Association for Behavior Analysis International

The Association for Behavior Analysis International® (ABAI) is a nonprofit membership organization with the mission to contribute to the well-being of society by developing, enhancing, and supporting the growth and vitality of the science of behavior analysis through research, education, and practice.


34th Annual Convention; Chicago, IL; 2008

Event Details

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Paper Session #144
International Paper Session - Issues in Program Outcomes
Sunday, May 25, 2008
9:00 AM–10:20 AM
Area: AUT
Chair: Emily K. Foster (Step By Step Learning Group)
Increasing Appropriate Social Language in the Mainstream for a Student with Autism.
Domain: Applied Research
EMILY K. FOSTER (Step By Step Learning Group), Kevin S. Cauley (Step By Step Learning Group), Elizabeth Benedetto-Nasho (Step By Step Learning Group)
Abstract: The social and communication deficits associated with autism have been the focus of much behavioral and educational research to date. Successful intervention for addressing these deficits demands that educators address a student’s ability to initiate and reciprocate a variety of social interactions with peers while restricting engagement in maladaptive behaviors such as persistent use of non-contextual language (Bodfish, 2004). Research has indicated that effective social training, paired with prompting and reinforcement procedures across multiple settings can dramatically increase the rate of appropriate social language engaged in with peers, parents and instructors (Rogers, 2000). This presentation will describe the impact of a multi-component, fluency-based system on the rate of appropriate social language engaged in by an 8-year-old student with autism. Multiple interventions including positive reinforcement for on-task behavior, cue cards to increase discrimination between language demands across environments and fluency-based programming to increase the rate of reciprocal statements made about preferred, non-preferred and neutral conversational topics were used. Data will highlight intervention effects on the frequency of appropriate social language comments compared to the rate of inappropriate language comments used in a social setting.
R.E.A.C.H.: A Transdisciplinary Public School Early Intervention Program for Children with Autism.
Domain: Applied Research
MARY D. SALMON (Columbus R.E.A.C.H. Program)
Abstract: This presentation describes a data driven public school program that effectively addresses the unique strengths, learning and behavior challenges of children with autism spectrum disorders, preschool through 1st grade. Services are provided through a transdisciplinary model where all intervention occurs within the natural environment. Inclusion with typically developing peer models provides increased access to the general curricula where self-management, independence and social-communicative skills are emphasized. Students in the REACH program are challenged academically and socially as they participate in Reading 1st instruction, art, music, physical education, in-school scouting, and community field trips with their peers. A strong school-to-home connection is maintained through regular home visits and daily communication between families and interventionists. Parent trainings are offered several times per year allowing families to gain important skills to facilitate their child’s growth across developmental domains while they network and socialize with other parents of young children.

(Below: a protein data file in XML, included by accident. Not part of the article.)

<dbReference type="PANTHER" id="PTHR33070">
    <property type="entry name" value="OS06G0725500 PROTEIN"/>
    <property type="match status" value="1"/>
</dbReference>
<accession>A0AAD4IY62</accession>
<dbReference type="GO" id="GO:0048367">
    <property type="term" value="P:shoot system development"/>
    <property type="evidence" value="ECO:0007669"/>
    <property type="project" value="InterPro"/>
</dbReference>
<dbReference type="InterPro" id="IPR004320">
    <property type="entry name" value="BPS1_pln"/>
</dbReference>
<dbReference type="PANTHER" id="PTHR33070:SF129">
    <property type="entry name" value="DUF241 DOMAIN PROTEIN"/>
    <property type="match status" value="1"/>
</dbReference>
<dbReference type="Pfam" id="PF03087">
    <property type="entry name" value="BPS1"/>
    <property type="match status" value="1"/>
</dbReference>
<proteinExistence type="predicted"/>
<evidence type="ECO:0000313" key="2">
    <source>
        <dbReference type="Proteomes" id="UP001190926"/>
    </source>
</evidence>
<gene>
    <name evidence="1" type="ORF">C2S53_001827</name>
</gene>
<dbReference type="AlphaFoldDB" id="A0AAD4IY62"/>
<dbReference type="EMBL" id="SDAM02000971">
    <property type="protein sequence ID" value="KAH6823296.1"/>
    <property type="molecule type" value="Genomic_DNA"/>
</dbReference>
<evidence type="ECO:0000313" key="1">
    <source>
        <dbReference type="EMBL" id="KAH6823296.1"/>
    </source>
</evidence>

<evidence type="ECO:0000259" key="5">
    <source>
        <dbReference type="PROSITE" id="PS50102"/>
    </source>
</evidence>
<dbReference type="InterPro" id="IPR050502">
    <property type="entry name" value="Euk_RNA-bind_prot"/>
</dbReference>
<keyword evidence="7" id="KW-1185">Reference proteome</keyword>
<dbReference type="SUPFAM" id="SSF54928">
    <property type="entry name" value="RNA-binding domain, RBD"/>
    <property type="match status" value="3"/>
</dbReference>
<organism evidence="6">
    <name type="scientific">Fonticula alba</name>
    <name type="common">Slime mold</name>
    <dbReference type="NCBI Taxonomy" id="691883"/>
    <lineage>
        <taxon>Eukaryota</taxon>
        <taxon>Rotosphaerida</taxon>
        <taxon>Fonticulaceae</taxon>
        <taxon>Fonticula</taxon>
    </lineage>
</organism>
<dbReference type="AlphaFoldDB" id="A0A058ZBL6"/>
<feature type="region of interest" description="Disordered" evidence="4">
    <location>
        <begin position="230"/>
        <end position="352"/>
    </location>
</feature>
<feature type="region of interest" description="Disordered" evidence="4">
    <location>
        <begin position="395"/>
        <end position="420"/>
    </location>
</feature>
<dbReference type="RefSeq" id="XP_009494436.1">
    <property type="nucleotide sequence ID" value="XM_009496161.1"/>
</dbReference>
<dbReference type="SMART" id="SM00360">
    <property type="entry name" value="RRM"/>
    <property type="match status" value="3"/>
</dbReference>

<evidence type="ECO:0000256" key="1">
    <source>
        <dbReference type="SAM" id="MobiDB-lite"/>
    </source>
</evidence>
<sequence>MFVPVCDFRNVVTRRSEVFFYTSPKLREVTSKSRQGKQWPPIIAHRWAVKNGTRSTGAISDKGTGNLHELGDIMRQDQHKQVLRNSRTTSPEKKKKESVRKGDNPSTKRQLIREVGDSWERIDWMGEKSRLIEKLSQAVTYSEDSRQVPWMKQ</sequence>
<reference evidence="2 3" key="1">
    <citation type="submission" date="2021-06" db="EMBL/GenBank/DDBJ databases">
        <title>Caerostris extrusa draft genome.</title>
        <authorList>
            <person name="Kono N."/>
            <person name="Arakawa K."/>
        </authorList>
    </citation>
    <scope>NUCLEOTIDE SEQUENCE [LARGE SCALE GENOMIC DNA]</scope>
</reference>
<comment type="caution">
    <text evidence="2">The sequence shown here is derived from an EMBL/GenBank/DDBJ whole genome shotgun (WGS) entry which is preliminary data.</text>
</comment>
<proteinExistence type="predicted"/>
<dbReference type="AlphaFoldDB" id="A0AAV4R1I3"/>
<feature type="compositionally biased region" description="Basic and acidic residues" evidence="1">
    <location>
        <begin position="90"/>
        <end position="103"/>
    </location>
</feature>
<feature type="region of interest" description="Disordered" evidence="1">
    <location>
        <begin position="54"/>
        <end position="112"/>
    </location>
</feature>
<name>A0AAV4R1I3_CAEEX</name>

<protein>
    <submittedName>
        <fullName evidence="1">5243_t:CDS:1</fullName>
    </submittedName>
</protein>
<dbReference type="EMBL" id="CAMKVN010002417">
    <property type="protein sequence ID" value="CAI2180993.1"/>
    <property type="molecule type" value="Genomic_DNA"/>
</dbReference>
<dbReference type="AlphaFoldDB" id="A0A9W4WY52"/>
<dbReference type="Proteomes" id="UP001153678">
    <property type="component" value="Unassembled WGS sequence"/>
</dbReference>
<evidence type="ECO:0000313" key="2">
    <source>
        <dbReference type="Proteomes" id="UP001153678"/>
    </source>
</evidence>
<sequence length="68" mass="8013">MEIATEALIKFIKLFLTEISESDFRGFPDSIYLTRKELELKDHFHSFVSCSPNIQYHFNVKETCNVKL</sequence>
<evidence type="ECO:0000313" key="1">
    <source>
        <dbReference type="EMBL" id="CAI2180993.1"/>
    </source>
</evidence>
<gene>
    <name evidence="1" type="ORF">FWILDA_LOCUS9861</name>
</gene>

ABA Into the Community: Collaboration between a University and Non-Profit to Benefit Students with Autism.
Domain: Applied Research
ROBERT J. ALEXANDER (Easter Seals Metropolitan Chicago), Nathalie J. Deutsch (Easter Seals Metropolitan Chicago), Laura Grant (The Chicago School of Professional Psychology), Kristin C. Greenwood (The Chicago School of Professional Psychology), Patricia I. Wright (Easter Seals National Headquarters)
Abstract: Collaboration between a behavior analytic intern program at a local university and a non-profit private therapeutic day school led to learner outcomes of student interns and behavior change for students diagnosed with autism and/or cognitive impairment. Two masters-level student interns from a behavior analytic university program and professionals from a large non-profit school for children with autism collaborated to incorporate a behavior analytic instructional program into a classroom for children with autism. Results from both pre- and post- test measures as well as ongoing observational data-collection demonstrated the behavior analytic instructional methods led to increased student learning and a reduction in aberrant behaviors for the participating students. Social validity measures from the participating interns and professionals indicate that the collaborative model of program development led to the willingness to engage in the use of the applied behavior analytic principles. In addition, the two-parties developed a behavior analytic model of instruction which will be replicated into additional classrooms within the school.



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